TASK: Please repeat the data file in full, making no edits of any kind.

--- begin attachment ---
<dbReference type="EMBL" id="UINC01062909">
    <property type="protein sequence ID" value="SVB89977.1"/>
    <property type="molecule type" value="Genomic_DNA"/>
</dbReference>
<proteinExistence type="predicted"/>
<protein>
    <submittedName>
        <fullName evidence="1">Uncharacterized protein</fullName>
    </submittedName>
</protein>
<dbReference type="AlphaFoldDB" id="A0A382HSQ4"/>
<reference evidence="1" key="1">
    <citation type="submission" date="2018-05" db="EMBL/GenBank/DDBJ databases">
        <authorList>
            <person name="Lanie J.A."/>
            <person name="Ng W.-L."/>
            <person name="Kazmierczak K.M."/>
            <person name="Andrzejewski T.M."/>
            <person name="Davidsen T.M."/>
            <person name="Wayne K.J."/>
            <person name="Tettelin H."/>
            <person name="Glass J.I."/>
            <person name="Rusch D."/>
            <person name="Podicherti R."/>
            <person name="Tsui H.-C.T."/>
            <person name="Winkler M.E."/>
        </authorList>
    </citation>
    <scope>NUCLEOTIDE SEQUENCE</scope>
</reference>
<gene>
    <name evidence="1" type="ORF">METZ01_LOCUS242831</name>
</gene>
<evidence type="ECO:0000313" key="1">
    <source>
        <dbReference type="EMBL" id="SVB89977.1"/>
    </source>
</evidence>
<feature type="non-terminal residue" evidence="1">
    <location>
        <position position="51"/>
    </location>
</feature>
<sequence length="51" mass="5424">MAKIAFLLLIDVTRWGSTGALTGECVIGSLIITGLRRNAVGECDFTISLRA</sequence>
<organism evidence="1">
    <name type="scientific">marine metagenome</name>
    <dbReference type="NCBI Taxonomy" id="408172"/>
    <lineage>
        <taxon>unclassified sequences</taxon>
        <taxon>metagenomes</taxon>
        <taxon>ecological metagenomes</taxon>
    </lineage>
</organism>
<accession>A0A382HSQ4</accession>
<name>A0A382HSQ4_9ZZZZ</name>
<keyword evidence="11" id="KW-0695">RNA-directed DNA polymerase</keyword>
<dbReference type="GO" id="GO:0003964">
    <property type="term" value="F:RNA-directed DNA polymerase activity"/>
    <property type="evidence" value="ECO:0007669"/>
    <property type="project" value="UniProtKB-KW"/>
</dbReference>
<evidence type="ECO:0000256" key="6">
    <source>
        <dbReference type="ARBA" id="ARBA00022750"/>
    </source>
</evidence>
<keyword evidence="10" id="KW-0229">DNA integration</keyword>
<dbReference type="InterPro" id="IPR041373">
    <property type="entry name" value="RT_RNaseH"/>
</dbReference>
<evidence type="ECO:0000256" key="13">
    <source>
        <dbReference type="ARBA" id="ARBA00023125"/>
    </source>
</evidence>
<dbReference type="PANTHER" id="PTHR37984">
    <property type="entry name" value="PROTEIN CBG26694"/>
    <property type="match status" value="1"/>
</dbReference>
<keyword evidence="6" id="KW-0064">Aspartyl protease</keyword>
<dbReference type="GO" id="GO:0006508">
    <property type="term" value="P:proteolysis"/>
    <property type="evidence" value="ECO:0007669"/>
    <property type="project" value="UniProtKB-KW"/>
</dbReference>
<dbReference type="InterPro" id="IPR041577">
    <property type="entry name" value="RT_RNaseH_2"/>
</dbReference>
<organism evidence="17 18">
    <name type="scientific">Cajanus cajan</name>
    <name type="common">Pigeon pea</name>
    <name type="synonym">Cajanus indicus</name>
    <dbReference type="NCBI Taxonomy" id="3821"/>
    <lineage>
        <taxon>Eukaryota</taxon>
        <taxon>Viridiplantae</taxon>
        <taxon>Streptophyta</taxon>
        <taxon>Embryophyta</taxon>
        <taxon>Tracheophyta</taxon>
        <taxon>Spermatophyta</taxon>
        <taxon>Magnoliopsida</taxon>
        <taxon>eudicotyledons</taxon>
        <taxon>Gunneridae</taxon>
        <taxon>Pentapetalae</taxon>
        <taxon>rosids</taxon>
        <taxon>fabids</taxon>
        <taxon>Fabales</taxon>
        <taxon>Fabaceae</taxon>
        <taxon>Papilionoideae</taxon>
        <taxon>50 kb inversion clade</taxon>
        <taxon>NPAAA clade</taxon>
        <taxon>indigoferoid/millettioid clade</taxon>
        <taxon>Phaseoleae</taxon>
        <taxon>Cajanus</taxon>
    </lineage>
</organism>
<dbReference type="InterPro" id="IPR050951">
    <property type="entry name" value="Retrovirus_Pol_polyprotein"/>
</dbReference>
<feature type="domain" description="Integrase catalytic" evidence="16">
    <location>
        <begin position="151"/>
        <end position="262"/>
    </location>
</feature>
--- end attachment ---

<dbReference type="EMBL" id="UINC01062909">
    <property type="protein sequence ID" value="SVB89977.1"/>
    <property type="molecule type" value="Genomic_DNA"/>
</dbReference>
<proteinExistence type="predicted"/>
<protein>
    <submittedName>
        <fullName evidence="1">Uncharacterized protein</fullName>
    </submittedName>
</protein>
<dbReference type="AlphaFoldDB" id="A0A382HSQ4"/>
<reference evidence="1" key="1">
    <citation type="submission" date="2018-05" db="EMBL/GenBank/DDBJ databases">
        <authorList>
            <person name="Lanie J.A."/>
            <person name="Ng W.-L."/>
            <person name="Kazmierczak K.M."/>
            <person name="Andrzejewski T.M."/>
            <person name="Davidsen T.M."/>
            <person name="Wayne K.J."/>
            <person name="Tettelin H."/>
            <person name="Glass J.I."/>
            <person name="Rusch D."/>
            <person name="Podicherti R."/>
            <person name="Tsui H.-C.T."/>
            <person name="Winkler M.E."/>
        </authorList>
    </citation>
    <scope>NUCLEOTIDE SEQUENCE</scope>
</reference>
<gene>
    <name evidence="1" type="ORF">METZ01_LOCUS242831</name>
</gene>
<evidence type="ECO:0000313" key="1">
    <source>
        <dbReference type="EMBL" id="SVB89977.1"/>
    </source>
</evidence>
<feature type="non-terminal residue" evidence="1">
    <location>
        <position position="51"/>
    </location>
</feature>
<sequence length="51" mass="5424">MAKIAFLLLIDVTRWGSTGALTGECVIGSLIITGLRRNAVGECDFTISLRA</sequence>
<organism evidence="1">
    <name type="scientific">marine metagenome</name>
    <dbReference type="NCBI Taxonomy" id="408172"/>
    <lineage>
        <taxon>unclassified sequences</taxon>
        <taxon>metagenomes</taxon>
        <taxon>ecological metagenomes</taxon>
    </lineage>
</organism>
<accession>A0A382HSQ4</accession>
<name>A0A382HSQ4_9ZZZZ</name>
<keyword evidence="11" id="KW-0695">RNA-directed DNA polymerase</keyword>
<dbReference type="GO" id="GO:0003964">
    <property type="term" value="F:RNA-directed DNA polymerase activity"/>
    <property type="evidence" value="ECO:0007669"/>
    <property type="project" value="UniProtKB-KW"/>
</dbReference>
<evidence type="ECO:0000256" key="6">
    <source>
        <dbReference type="ARBA" id="ARBA00022750"/>
    </source>
</evidence>
<keyword evidence="10" id="KW-0229">DNA integration</keyword>
<dbReference type="InterPro" id="IPR041373">
    <property type="entry name" value="RT_RNaseH"/>
</dbReference>
<evidence type="ECO:0000256" key="13">
    <source>
        <dbReference type="ARBA" id="ARBA00023125"/>
    </source>
</evidence>
<dbReference type="PANTHER" id="PTHR37984">
    <property type="entry name" value="PROTEIN CBG26694"/>
    <property type="match status" value="1"/>
</dbReference>
<keyword evidence="6" id="KW-0064">Aspartyl protease</keyword>
<dbReference type="GO" id="GO:0006508">
    <property type="term" value="P:proteolysis"/>
    <property type="evidence" value="ECO:0007669"/>
    <property type="project" value="UniProtKB-KW"/>
</dbReference>
<dbReference type="InterPro" id="IPR041577">
    <property type="entry name" value="RT_RNaseH_2"/>
</dbReference>
<organism evidence="17 18">
    <name type="scientific">Cajanus cajan</name>
    <name type="common">Pigeon pea</name>
    <name type="synonym">Cajanus indicus</name>
    <dbReference type="NCBI Taxonomy" id="3821"/>
    <lineage>
        <taxon>Eukaryota</taxon>
        <taxon>Viridiplantae</taxon>
        <taxon>Streptophyta</taxon>
        <taxon>Embryophyta</taxon>
        <taxon>Tracheophyta</taxon>
        <taxon>Spermatophyta</taxon>
        <taxon>Magnoliopsida</taxon>
        <taxon>eudicotyledons</taxon>
        <taxon>Gunneridae</taxon>
        <taxon>Pentapetalae</taxon>
        <taxon>rosids</taxon>
        <taxon>fabids</taxon>
        <taxon>Fabales</taxon>
        <taxon>Fabaceae</taxon>
        <taxon>Papilionoideae</taxon>
        <taxon>50 kb inversion clade</taxon>
        <taxon>NPAAA clade</taxon>
        <taxon>indigoferoid/millettioid clade</taxon>
        <taxon>Phaseoleae</taxon>
        <taxon>Cajanus</taxon>
    </lineage>
</organism>
<dbReference type="InterPro" id="IPR050951">
    <property type="entry name" value="Retrovirus_Pol_polyprotein"/>
</dbReference>
<feature type="domain" description="Integrase catalytic" evidence="16">
    <location>
        <begin position="151"/>
        <end position="262"/>
    </location>
</feature>